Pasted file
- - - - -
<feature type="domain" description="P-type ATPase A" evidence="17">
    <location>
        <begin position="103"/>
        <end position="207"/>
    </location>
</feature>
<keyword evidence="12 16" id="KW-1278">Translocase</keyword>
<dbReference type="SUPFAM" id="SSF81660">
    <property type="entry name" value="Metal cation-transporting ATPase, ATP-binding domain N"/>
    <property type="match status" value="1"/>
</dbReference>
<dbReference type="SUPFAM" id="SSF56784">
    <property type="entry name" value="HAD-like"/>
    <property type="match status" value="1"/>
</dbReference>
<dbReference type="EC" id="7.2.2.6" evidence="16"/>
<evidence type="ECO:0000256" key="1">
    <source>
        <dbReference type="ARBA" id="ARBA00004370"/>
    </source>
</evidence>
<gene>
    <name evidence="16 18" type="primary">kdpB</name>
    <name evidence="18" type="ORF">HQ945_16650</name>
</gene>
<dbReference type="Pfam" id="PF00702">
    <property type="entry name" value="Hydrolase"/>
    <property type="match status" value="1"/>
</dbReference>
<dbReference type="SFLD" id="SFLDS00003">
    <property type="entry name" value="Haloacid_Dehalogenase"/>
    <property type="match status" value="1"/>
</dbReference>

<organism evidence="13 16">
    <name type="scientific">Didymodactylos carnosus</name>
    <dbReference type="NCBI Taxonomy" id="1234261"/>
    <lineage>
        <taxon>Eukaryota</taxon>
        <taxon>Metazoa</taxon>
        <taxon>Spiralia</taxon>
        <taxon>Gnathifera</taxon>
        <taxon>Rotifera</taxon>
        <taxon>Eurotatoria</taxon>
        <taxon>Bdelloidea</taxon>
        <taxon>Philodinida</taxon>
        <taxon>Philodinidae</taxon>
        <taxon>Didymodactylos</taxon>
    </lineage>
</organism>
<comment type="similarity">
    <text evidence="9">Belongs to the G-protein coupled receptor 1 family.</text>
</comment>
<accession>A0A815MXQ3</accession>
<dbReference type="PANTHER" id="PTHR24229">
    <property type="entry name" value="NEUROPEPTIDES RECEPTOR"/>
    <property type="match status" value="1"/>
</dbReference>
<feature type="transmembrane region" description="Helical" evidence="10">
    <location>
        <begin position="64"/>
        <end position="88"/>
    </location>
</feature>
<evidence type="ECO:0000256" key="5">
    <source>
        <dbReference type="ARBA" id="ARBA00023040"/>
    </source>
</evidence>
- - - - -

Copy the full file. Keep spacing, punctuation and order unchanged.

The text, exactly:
<feature type="domain" description="P-type ATPase A" evidence="17">
    <location>
        <begin position="103"/>
        <end position="207"/>
    </location>
</feature>
<keyword evidence="12 16" id="KW-1278">Translocase</keyword>
<dbReference type="SUPFAM" id="SSF81660">
    <property type="entry name" value="Metal cation-transporting ATPase, ATP-binding domain N"/>
    <property type="match status" value="1"/>
</dbReference>
<dbReference type="SUPFAM" id="SSF56784">
    <property type="entry name" value="HAD-like"/>
    <property type="match status" value="1"/>
</dbReference>
<dbReference type="EC" id="7.2.2.6" evidence="16"/>
<evidence type="ECO:0000256" key="1">
    <source>
        <dbReference type="ARBA" id="ARBA00004370"/>
    </source>
</evidence>
<gene>
    <name evidence="16 18" type="primary">kdpB</name>
    <name evidence="18" type="ORF">HQ945_16650</name>
</gene>
<dbReference type="Pfam" id="PF00702">
    <property type="entry name" value="Hydrolase"/>
    <property type="match status" value="1"/>
</dbReference>
<dbReference type="SFLD" id="SFLDS00003">
    <property type="entry name" value="Haloacid_Dehalogenase"/>
    <property type="match status" value="1"/>
</dbReference>

<organism evidence="13 16">
    <name type="scientific">Didymodactylos carnosus</name>
    <dbReference type="NCBI Taxonomy" id="1234261"/>
    <lineage>
        <taxon>Eukaryota</taxon>
        <taxon>Metazoa</taxon>
        <taxon>Spiralia</taxon>
        <taxon>Gnathifera</taxon>
        <taxon>Rotifera</taxon>
        <taxon>Eurotatoria</taxon>
        <taxon>Bdelloidea</taxon>
        <taxon>Philodinida</taxon>
        <taxon>Philodinidae</taxon>
        <taxon>Didymodactylos</taxon>
    </lineage>
</organism>
<comment type="similarity">
    <text evidence="9">Belongs to the G-protein coupled receptor 1 family.</text>
</comment>
<accession>A0A815MXQ3</accession>
<dbReference type="PANTHER" id="PTHR24229">
    <property type="entry name" value="NEUROPEPTIDES RECEPTOR"/>
    <property type="match status" value="1"/>
</dbReference>
<feature type="transmembrane region" description="Helical" evidence="10">
    <location>
        <begin position="64"/>
        <end position="88"/>
    </location>
</feature>
<evidence type="ECO:0000256" key="5">
    <source>
        <dbReference type="ARBA" id="ARBA00023040"/>
    </source>
</evidence>